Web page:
Last weekend the KHL started its new season. Many, including myself, see the KHL as the second-best league in the world at the moment.
When Alexander Romanov was drafted by the Montreal Canadiens, the experts, after a gasp of air, considered what the expectations were for Romanov in the upcoming season. The consensus was that the World Junior Hockey Championship would be realistic, while Romanov would most likely be playing in the MHL (the junior league) or VHL (the farm league). Neither the young Russian nor his coach Igor Nikitin, seemed to be paying attention, because in the first game of the KHL season Romanov was not only in the CSKA squad, he was on the ice and played for over seven minutes against Traktor Chelyabinsk.
The following game, a much closer contest against Avtomobilist Yekaterinburg, a game CSKA lost in the end, Romanov was held to two minutes on the ice, and didn’t play in the third period.
With this in mind, concern was rippling through Montreal fans about the kind of development Romanov would get in the KHL, forgetting in ways the level of the league Romanov was already playing at, even if it was in short minutes.
In the third game of the road trip, Romanov played a bit over five minutes when CSKA won against Metallurg Magnitogorsk.
With three games played, the trend was easy to spot, and the thought process from coach Nikitin on how he was handling his defender was obvious. Romanov would play more time at the end of the period rather than in the beginning, most likely to make sure he would be fresh while the others were getting a bit fatigued.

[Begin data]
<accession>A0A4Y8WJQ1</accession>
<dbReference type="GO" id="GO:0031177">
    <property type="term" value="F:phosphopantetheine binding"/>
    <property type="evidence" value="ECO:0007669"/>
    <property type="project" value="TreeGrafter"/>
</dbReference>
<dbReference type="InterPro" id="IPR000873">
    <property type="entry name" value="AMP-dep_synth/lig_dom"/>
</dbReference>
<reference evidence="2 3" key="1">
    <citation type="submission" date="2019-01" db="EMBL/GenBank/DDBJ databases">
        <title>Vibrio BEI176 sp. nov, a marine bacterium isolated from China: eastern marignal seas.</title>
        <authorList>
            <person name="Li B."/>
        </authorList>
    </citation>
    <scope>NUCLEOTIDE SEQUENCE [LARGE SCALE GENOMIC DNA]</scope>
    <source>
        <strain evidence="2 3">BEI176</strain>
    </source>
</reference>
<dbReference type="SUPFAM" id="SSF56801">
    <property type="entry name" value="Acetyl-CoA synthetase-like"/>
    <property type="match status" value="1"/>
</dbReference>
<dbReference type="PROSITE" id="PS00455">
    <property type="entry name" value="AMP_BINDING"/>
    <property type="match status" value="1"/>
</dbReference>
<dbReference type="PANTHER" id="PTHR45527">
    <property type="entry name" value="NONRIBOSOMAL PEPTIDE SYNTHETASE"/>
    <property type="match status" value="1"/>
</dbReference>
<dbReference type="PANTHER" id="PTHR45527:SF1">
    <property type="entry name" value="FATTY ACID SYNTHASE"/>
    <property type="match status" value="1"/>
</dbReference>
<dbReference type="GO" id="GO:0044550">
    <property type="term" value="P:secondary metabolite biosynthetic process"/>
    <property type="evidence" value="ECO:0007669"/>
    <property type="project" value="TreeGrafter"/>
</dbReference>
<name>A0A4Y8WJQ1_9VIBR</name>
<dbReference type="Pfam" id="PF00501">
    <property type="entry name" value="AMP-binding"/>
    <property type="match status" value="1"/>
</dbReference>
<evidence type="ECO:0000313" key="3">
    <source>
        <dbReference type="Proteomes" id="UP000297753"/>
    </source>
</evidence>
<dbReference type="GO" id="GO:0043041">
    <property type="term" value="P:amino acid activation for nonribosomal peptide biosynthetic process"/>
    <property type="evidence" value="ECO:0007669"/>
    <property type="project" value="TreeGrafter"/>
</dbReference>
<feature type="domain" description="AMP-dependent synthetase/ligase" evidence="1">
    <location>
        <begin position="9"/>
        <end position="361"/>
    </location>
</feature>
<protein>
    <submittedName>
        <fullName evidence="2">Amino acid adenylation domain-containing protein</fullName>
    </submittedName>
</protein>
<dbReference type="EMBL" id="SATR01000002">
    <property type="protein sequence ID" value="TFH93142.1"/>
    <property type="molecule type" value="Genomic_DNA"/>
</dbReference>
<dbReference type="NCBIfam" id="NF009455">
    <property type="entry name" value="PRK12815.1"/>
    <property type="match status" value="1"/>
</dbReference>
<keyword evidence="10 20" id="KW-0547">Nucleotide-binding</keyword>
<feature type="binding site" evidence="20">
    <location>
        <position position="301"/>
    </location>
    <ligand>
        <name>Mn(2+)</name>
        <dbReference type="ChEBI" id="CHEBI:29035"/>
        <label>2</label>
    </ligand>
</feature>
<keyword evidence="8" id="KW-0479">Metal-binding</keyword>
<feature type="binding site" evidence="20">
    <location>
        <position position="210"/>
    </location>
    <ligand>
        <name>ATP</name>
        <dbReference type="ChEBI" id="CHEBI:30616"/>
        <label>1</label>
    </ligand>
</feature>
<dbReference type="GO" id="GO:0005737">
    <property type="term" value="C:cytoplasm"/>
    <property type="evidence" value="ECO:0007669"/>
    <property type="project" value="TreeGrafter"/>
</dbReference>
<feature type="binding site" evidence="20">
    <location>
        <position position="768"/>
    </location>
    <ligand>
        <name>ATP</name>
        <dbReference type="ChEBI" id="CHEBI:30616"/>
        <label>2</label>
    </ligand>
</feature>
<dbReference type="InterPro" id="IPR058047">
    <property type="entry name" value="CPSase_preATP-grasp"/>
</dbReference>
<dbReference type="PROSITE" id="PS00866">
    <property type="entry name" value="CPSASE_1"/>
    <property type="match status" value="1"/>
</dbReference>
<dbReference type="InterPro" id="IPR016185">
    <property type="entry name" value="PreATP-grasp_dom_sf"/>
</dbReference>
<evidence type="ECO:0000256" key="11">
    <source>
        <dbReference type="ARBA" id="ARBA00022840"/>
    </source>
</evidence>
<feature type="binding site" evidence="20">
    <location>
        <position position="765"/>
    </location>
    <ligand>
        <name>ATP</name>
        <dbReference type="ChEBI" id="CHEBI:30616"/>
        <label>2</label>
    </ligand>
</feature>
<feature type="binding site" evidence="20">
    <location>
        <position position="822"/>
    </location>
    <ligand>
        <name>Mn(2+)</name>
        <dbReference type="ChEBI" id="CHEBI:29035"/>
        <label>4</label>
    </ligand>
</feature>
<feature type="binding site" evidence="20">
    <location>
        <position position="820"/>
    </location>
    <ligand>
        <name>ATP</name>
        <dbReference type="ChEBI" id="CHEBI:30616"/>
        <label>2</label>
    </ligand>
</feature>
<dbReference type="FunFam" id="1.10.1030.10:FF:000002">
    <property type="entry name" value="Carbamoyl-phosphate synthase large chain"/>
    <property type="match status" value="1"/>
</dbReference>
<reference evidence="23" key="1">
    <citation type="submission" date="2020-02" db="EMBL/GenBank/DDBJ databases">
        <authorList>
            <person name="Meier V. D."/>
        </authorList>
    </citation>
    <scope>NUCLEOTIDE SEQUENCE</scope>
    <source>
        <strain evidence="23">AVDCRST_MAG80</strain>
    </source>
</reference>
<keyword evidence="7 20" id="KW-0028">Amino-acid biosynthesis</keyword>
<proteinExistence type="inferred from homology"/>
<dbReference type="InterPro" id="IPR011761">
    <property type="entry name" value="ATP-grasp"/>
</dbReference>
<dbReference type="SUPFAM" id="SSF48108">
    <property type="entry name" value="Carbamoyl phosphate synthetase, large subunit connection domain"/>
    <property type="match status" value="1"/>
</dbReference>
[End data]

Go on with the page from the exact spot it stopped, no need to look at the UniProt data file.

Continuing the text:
Romanov would play less time in the second period, most likely due to the long change and possible mistakes that could happen because of it. In the third period Romanov would get the most minutes, as opposing players would be fatigued and he would be fresh and could adapt better to the speed of the game.
The last observation was that if CSKA was up — and that happens more often than not — Romanov would get more minutes, as seen from the game against Traktor, in comparison with the game against Avtomobilist. In this way, a mistake from the young defender wouldn’t cause too many problems for CSKA and he would get the chance to build his hockey career without fear of costing his team.
It seems to be damage limitation from coach Nikitin, while still building up a confidence and giving Romanov the best chance to succeed. It’s something that might not have been obvious for everyone to see when just looking at the time on ice stat.
CSKA faced Dynamo Moscow (technically on the road), and with an early lead, Romanov got to play. In his fourth game of his pro career Romanov played 11:36. It could be because of the advantage on the scoreboard, but also because Romanov had impressed in his short tenure, especially in the game against Metallurg,
Lining up a hit, but here you can see he needs to improve his strength and balance as he falls down after without taking out the attacker. But his mobility lets him keep the attacker on the outside all the time. #EPR for @HabsEOTP #TheTsar pic.twitter.com/aXEreHUyS9— Patrik Bexell (@Zeb_Habs) September 7, 2018
Romanov’s agility stands out, as does his hockey IQ. While not overly flashy, he is secure without being a “stay-at-home” defender. Not every shift is a highlight reel shift, but what strikes me is that Romanov does so many things right, especially many of the smallest things.
When you look simply at time on ice as a development tool, you’re missing out on the context of the scoreboard. It’s important to consider Nikitin’s development approach so far before wondering if Romanov would be better off in another league. Playing at 18 in one of the top teams in the world is evidence enough that Romanov is progressing.